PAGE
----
Tuesday, September 18, 2007

Adventures in Hi-Fi, Part I

I've always wanted to be the kind of guy who works on his own car. The kind of guy who wears jeans and a white t-shirt who has grease on his hands and can walk into his house wiping off said grease with a rag saying, "Well, that should do it." I think being that guy would make me more handy.

It would also mean that I know how my car works.

When I first started looking at colleges, I intended to do a computer science major. I figured computers are what I knew and enjoyed messing with so that's what I'd go into. As time went on, I started to think that maybe I'd rather keep computers as a hobby, as something I do for fun, and go into something else. I remembered years ago - I was in 6th grade - and my brother and I were walking into Best Buy one day when he said, "Y'know, everything is elastic."

"Really? Even metal?" I replied, thinking to myself "Ha! He didn't expect me to bring up metal. Metal is hard; it's not at all like a rubber band. I win."

"Actually, metal is very elastic," he calmly replied as he walked over to one of the metal posts (put in place to prevent cars from driving through the entrance of the store) and knocked on it with his fist. It let out a pleasant ring. "That ring is the metal vibrating. It's caused by the elasticity of the metal," he explained. At that moment, I realized how little I knew of the world. From then on, I've always interested in why and how things work.

After years of schooling, I've got a pretty good understanding of how all the fundamental forces work (though I'm a little weak on the Electromagnetic side of things - no pun intended) and have successfully modeled Earth's orbit around the Sun in a computer program I wrote. I even understand the basics of programming. These things I understand and, I feel, given enough time I can work out how more complex systems of these types function. My car, however, has always remained a black box. It's something that works when I turn the key and when it doesn't work, I have to call a man with a beerbelly and a ZZ Top beard who takes my car into his hut and the next day it works again. As pleasant as ignorance is, it's also expensive. Hence my desire to know how my car works and be able to work on it myself.

I also have this sneaking suspicion girls dig guys who work on their own cars. It's a working hypothesis; I'll let you know how it pans out.

What this amounts to is that I've started working on my car. Not mechanically yet; more audibly. By this I mean I'm been tinkering with the sound system in my car. Slightly juvenile? Yes. But frankly, I have a sound system from The Blue Skinned Beast that I purchased when I worked at Best Buy (a very nice system, mind you) and I really don't want to just sell it on ebay. Similar to my engine, however, the process of installing such a system involves a skinny kid in a blue shirt, a patch sewn onto his shirtsleeve, a garage, an unknown magic spell and about $300.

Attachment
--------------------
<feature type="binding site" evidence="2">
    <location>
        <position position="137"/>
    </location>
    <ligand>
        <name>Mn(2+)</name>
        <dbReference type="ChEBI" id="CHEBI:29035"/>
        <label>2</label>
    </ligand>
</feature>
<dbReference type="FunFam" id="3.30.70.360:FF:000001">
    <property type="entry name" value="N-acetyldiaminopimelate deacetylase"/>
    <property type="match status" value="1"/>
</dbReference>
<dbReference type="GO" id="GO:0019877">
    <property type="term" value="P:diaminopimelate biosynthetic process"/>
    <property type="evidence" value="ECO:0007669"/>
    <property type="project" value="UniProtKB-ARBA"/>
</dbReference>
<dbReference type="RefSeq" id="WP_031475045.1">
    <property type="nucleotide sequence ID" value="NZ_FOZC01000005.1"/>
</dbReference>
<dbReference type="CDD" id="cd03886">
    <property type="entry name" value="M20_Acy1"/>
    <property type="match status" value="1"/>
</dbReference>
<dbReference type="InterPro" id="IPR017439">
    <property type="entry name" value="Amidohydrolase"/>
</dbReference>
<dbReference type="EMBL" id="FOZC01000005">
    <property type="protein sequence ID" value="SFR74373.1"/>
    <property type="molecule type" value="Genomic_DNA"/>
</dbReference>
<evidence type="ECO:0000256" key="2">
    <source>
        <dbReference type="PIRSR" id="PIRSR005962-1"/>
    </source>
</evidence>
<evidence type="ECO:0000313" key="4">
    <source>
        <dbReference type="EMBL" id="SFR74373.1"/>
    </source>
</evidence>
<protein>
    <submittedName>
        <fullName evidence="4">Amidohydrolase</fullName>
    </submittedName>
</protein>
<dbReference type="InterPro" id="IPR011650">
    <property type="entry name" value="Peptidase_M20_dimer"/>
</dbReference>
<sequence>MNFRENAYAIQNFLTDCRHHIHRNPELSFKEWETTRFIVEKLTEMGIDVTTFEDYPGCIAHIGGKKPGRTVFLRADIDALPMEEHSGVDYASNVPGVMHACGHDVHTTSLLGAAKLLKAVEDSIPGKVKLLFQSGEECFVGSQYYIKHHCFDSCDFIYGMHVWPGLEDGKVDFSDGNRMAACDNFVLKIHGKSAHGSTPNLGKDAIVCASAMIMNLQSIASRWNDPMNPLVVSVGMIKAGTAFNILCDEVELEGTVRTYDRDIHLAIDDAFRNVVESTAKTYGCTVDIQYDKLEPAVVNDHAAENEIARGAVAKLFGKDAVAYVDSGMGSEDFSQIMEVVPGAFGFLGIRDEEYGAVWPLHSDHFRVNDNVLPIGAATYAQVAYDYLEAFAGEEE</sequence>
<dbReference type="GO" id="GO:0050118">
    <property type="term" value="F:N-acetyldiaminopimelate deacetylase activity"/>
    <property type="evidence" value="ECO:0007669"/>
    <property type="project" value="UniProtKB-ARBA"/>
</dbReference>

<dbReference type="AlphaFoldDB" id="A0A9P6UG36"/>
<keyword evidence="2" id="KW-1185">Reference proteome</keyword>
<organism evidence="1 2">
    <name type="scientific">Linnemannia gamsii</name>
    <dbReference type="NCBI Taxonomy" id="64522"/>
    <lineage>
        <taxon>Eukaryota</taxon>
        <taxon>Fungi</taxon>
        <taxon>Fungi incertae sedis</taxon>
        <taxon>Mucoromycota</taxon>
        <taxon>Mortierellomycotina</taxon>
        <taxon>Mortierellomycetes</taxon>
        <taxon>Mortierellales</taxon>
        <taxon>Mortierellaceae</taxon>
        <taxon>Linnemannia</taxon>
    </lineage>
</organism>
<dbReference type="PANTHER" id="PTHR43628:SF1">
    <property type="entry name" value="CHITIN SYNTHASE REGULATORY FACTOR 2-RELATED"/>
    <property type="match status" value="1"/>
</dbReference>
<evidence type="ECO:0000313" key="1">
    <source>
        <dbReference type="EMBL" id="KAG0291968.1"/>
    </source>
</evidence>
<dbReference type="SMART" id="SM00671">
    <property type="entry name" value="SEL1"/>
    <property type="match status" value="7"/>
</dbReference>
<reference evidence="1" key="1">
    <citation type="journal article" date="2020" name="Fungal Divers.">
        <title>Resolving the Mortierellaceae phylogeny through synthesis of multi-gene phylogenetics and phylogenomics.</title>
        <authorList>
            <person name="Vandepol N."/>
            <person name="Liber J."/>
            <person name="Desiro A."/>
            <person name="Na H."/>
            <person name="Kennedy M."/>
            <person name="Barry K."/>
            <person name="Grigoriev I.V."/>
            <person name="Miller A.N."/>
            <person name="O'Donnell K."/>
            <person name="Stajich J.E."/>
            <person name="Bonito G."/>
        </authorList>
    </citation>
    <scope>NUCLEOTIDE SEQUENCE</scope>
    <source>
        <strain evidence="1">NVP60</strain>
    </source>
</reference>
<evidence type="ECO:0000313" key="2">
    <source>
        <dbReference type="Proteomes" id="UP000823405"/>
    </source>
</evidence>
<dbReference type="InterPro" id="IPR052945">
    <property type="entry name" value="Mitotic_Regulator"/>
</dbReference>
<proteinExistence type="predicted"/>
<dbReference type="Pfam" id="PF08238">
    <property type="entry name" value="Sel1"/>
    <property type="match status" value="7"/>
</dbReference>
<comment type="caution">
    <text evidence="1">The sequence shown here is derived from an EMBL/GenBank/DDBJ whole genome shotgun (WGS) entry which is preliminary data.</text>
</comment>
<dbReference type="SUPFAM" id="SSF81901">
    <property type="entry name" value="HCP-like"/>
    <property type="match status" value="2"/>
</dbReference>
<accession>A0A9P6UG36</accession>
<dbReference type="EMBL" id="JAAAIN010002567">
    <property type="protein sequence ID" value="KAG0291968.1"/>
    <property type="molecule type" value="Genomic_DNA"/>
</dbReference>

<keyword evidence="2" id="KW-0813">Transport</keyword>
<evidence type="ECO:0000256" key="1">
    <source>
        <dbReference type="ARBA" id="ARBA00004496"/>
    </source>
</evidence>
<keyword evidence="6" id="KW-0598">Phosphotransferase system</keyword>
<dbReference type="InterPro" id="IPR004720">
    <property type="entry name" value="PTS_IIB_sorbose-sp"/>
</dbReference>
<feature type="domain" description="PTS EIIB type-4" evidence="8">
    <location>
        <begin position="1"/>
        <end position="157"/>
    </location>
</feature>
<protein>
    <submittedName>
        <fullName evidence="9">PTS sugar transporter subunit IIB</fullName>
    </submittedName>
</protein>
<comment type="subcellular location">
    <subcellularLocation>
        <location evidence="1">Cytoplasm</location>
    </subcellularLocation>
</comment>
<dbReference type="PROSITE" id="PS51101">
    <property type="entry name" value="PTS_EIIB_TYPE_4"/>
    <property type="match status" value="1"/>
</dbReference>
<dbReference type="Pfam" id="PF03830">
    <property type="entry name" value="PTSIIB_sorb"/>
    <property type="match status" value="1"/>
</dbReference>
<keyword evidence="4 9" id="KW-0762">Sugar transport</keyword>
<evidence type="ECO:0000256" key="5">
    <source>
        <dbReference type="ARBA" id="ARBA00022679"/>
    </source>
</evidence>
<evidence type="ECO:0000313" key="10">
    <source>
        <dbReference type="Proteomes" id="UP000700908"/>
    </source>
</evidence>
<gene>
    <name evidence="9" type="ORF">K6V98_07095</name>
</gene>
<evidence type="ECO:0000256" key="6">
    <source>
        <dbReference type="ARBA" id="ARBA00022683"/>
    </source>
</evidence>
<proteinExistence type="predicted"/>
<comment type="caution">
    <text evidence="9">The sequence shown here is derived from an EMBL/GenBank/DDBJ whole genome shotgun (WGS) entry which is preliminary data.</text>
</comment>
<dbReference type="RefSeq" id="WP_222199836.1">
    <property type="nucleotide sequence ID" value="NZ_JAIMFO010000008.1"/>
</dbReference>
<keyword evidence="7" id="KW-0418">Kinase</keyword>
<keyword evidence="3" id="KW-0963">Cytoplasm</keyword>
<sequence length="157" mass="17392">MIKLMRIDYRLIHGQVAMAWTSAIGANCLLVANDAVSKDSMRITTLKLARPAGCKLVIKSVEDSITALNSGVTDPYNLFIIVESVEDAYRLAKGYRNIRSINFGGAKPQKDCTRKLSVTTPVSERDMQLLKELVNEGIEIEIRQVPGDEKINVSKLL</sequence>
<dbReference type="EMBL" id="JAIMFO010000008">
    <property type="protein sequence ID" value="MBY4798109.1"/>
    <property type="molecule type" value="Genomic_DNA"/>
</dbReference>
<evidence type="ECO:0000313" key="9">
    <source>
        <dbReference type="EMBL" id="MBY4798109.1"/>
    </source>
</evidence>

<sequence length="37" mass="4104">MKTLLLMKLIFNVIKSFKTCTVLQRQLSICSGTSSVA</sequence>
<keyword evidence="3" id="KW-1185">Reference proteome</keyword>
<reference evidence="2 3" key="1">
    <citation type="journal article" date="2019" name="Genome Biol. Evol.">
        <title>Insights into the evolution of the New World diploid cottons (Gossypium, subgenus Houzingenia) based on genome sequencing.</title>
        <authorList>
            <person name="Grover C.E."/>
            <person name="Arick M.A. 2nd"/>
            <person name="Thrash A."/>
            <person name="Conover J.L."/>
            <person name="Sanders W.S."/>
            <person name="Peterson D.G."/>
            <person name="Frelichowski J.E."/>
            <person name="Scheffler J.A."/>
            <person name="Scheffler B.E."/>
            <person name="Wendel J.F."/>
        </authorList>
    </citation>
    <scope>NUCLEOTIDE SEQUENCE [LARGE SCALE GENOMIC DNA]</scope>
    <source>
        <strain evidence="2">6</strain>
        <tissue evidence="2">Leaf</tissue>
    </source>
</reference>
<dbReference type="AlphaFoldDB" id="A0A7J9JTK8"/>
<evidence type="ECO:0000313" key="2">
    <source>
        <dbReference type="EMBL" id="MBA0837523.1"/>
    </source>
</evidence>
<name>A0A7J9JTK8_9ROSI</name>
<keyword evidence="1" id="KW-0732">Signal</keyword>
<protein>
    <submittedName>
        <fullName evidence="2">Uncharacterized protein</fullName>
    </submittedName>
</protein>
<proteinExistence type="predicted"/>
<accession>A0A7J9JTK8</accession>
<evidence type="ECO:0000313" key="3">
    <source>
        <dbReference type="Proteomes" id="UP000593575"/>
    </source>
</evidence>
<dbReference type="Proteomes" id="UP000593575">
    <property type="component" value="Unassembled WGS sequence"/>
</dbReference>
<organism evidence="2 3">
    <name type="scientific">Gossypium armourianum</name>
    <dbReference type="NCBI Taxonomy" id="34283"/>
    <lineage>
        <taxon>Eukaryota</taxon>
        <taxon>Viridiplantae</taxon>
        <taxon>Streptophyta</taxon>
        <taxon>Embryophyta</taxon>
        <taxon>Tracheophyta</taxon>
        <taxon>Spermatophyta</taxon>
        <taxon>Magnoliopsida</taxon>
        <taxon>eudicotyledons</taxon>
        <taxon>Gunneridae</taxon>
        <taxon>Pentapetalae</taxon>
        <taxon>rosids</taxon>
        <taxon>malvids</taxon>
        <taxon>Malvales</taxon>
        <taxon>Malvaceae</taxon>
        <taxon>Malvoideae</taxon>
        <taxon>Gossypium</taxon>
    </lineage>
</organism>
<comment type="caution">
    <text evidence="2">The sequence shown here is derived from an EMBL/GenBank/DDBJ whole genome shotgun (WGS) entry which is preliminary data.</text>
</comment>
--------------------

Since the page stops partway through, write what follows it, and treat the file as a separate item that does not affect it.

I don't feel like paying $300 to have someone do this. I don't have $300 to pay someone to do this.

I decide that if I'm going to work on my car, I might as well start with something familiar - speakers. Replacing factory speakers with a good set of aftermarket ones is probably the easiest way to improve the sound quality in your car. On Sunday morning, I wake up and decide I'm replace the speakers in the back of my car. I have to be at church at 1:30, and it's about 11, so that gives me an hour to pull off the grates, dismount/disconnect the factory speakers, and then mount/connect the speakers I wish to put in. Estimated time: 20 minutes max - it's a simple disconnect/reconnect job. Due to my lack of knowledge about how to disassemble my car, I end up having to take off (or at least unhinge) both side panels of the car in order to get at the speakers. After several minutes of prying, praying, and pulling, I get the panels off to a level where I can wedge my arms past several sharp plastic edges and pokey pieces that I'm able to replace the speakers.

I go to put the side panels back in place and think, "Well, they came out with some prying and pulling, so to go in I should just push. That's logic." As I push, I hear sounds of pieces clicking into place and I'm happy with myself. Then I hear a very loud
snap and my heart sinks. "What did I just do?" I think to myself, "I just broke my new car!" I look around frantically for the source of the snapping, expecting to find a massive crack down the side panel, finding only that a small, hard piece of plastic about an inch wide from the back has snapped off. I'm saddened, but in reality it could have been far worse. Minor cosmetic damage is a casualty of learning.

I finish, collect my tools and put everything away, test the system with "Vicarious" by Tool - it sounds pretty good; not great, but noticeably better. It took about an hour and 15 minutes and thanks to those sharp edges my forearms look like that of an teenager who just got dumped. I shower and head to church, arriving only a few minutes late.

I'm proud of myself; my first task was completed.


Brady said...

Becky is trying to become Mrs. Domestic and you are trying to become Mr. Handyman. I married into the right family... :)

Becky said...

I took one semester of physics and there were some implications about how a car works (the hydraulics of the pistons.....or at least those two words were mentioned in one chapter)